- TV Show
- run date
- Milo Ventimiglia, Mandy Moore, Justin Hartley, Sterling K. Brown
- Dan Fogelman
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- In Season
SPOILER ALERT: This story contains plot details about Jack’s death from the season 2 premiere of This Is Us, titled “A Father’s Advice.”
This Is Us returned to the air on Tuesday night, immediately giving viewers plenty to buzz about — adoption! alcoholism! auditions! — but it was the final sequence of the season 2 premiere that truly fired conversations and imaginations. Yes, the show’s most famous mystery, also known as How Does Jack Die?, was finally fitted with that “huge piece of the puzzle” that creator Dan Fogelman promised to deliver, and when it snapped into place, devastation and heartbreak ensued.
Near the end of the episode, Rebecca (Mandy Moore) showed up at Miguel’s apartment, ready to fix her broken marriage to Jack (Milo Ventimiglia). He was embarrassed to tell her that he was actually drunk at that moment, that he had been for weeks, and that he’d been hiding his alcoholism from her for a while. When he closed the door on her, the screen went to black, but she staved off any commercial break: She knocked on the door, he opened it, and she switched into hero-wife mode, instructing him, “Get in the car, Jack.” Inside the car, she told him that, “In a few months from now, everything will be back to normal.” And then we ominously switched to, say, a few months from now, and Rebecca was still behind the wheel, but now she was driving numbly, wearing a Steelers jersey, with a bag (presumably of Jack’s possessions) in the backseat.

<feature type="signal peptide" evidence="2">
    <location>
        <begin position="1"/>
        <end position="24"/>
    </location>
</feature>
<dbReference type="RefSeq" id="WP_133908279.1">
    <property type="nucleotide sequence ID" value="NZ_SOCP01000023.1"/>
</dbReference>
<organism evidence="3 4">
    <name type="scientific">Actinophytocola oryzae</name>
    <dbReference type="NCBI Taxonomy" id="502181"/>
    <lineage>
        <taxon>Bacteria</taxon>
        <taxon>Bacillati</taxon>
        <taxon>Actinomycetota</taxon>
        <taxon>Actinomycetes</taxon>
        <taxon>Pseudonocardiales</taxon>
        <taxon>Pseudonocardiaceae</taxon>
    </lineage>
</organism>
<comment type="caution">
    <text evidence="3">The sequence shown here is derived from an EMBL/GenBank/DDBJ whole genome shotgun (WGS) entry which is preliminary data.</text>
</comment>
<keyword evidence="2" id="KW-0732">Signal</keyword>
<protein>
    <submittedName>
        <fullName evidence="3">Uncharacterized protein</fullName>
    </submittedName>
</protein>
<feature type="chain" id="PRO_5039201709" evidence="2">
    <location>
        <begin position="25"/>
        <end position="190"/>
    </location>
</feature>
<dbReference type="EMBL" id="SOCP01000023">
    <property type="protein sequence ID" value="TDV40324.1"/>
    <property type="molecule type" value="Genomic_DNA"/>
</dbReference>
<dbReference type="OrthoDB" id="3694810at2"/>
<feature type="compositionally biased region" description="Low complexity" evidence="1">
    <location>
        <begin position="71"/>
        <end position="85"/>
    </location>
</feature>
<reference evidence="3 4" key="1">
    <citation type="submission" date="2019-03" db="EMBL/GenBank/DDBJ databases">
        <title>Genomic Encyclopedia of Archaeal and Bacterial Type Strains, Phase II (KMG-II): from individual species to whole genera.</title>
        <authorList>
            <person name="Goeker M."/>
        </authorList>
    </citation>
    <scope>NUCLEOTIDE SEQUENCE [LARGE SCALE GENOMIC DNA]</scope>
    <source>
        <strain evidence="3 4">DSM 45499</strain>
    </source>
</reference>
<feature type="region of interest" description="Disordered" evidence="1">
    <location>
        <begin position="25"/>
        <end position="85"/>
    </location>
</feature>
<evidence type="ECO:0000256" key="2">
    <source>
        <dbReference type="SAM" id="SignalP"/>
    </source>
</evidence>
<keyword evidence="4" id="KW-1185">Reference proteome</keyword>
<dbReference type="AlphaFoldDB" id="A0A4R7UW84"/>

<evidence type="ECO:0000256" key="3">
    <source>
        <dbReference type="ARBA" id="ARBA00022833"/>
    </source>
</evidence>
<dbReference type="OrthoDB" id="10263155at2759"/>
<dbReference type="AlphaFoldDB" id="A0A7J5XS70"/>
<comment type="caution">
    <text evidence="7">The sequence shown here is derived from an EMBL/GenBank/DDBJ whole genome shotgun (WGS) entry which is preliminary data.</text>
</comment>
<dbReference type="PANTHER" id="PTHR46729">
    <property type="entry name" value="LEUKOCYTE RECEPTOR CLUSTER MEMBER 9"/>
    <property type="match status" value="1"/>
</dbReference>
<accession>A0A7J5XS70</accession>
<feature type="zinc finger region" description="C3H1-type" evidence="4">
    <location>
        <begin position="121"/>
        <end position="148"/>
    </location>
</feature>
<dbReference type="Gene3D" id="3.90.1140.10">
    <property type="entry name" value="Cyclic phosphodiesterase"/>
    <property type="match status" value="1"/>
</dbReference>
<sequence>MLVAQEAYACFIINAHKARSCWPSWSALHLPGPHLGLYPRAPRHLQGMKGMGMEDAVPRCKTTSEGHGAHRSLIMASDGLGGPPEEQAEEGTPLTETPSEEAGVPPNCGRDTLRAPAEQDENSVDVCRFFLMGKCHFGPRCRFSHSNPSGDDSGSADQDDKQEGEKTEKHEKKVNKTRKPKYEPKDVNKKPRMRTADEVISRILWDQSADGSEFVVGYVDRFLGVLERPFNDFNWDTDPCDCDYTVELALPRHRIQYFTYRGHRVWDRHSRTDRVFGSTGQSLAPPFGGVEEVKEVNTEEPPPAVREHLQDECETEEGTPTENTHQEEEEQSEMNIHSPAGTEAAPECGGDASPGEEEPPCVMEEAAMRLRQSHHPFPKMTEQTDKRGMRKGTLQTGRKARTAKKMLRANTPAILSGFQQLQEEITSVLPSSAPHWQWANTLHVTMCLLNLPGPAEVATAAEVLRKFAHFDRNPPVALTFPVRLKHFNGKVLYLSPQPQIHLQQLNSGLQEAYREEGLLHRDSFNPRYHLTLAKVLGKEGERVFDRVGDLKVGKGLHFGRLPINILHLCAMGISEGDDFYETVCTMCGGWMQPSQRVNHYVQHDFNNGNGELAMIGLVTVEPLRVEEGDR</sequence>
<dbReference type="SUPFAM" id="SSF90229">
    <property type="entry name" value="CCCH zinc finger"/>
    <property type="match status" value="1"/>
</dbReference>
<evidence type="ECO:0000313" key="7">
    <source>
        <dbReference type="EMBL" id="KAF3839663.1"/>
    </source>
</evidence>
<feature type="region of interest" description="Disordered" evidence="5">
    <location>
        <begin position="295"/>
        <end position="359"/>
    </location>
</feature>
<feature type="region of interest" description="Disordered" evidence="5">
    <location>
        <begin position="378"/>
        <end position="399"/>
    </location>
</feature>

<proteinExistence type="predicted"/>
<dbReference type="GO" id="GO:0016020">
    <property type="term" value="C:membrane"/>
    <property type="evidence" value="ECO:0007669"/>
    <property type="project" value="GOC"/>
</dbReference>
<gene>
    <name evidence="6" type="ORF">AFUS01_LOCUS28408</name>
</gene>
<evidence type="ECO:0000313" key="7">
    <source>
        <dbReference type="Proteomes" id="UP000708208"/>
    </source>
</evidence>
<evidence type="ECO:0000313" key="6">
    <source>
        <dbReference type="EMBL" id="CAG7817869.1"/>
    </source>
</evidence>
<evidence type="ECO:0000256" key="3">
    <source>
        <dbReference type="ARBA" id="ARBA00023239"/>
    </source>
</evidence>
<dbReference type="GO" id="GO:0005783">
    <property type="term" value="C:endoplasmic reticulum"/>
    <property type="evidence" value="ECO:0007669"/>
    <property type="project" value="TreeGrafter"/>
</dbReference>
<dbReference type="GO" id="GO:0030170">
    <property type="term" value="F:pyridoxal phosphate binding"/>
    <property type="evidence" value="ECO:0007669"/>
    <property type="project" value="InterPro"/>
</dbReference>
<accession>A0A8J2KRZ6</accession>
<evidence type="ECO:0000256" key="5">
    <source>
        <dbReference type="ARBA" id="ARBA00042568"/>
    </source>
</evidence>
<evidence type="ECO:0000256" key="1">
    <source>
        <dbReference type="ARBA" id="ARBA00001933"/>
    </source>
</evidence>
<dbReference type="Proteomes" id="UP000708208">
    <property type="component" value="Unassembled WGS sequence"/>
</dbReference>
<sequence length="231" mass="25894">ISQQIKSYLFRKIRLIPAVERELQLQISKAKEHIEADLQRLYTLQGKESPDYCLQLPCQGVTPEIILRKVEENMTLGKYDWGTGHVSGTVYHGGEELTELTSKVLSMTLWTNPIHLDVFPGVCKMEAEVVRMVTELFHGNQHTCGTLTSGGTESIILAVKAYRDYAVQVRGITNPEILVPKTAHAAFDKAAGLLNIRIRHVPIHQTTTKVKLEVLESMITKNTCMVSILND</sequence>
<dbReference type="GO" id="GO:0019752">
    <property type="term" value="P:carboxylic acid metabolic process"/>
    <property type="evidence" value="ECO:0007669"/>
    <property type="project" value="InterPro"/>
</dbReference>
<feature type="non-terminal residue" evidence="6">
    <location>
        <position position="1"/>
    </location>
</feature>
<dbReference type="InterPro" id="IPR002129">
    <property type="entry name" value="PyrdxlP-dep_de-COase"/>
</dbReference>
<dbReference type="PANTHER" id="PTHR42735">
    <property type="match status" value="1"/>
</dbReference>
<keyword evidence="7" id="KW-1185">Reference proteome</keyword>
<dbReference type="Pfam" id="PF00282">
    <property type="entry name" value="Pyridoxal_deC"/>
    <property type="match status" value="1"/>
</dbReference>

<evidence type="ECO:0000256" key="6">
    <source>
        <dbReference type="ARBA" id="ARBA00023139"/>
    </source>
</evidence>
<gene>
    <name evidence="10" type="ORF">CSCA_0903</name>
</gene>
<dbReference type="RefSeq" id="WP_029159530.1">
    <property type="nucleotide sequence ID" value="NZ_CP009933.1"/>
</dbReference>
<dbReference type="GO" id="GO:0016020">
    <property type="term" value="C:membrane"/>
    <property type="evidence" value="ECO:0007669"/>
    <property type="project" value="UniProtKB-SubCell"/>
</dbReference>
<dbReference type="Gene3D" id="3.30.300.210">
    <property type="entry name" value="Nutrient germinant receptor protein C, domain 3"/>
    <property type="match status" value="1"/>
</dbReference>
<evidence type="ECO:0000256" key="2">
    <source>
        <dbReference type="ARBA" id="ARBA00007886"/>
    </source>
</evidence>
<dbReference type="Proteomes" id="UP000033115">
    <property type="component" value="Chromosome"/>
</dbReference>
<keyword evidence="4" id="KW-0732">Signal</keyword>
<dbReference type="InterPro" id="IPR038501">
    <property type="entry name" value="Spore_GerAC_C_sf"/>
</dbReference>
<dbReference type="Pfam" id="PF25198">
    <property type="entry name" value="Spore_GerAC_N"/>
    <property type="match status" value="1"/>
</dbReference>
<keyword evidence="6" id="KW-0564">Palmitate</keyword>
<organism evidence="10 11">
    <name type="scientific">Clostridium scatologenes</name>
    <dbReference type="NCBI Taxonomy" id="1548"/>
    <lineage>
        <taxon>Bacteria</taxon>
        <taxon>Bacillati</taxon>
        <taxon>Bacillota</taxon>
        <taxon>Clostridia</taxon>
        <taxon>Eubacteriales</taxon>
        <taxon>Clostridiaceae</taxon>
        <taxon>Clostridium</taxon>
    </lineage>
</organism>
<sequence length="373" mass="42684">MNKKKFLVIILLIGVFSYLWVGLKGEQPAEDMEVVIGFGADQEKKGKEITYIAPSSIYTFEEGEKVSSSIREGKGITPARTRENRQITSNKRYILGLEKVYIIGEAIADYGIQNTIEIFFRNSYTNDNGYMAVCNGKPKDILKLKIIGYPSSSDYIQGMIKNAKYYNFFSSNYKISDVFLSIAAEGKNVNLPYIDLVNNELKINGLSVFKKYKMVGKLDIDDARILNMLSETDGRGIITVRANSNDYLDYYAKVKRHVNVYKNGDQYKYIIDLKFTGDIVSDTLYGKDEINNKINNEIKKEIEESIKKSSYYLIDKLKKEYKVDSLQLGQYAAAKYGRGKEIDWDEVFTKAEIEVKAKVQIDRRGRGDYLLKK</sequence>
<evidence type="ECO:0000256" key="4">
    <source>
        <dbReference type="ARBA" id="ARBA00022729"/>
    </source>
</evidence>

Over at Miguel’s place, teenage Kate (Hannah Zeile) was crying and distraught, holding a dog (The family’s? Someone else’s?), saying that she had to find Kevin (Logan Shroyer), who was elsewhere, in a romantic embrace with Sophie, sporting a cast on his leg. Next to Kate, Randall (Niles Fitch) was sobbing, being comforted by… a red-headed girl? Miguel (Jon Huertas) looked heartbroken as well. And then came the image that will haunt: Rebecca pulled the car up to the Pearsons’ mailbox, and broke out into an anguished cry, as the shot elevated to revealed their home, freshly burned down, two fire officials examining the ruins. Cut to black. This time for real.
You have questions. Lots of them. Probably too many. It’s time to stub out our fake cigarettes and summon the man who marshaled this fire, This Is Us creator Dan Fogelman.
ENTERTAINMENT WEEKLY: That was quite a wallop. What kind of statement did you want to make with that scene? For fans who were a bit frustrated with the how-Jack-dies mystery and hungry for information, you just delivered a meal for them.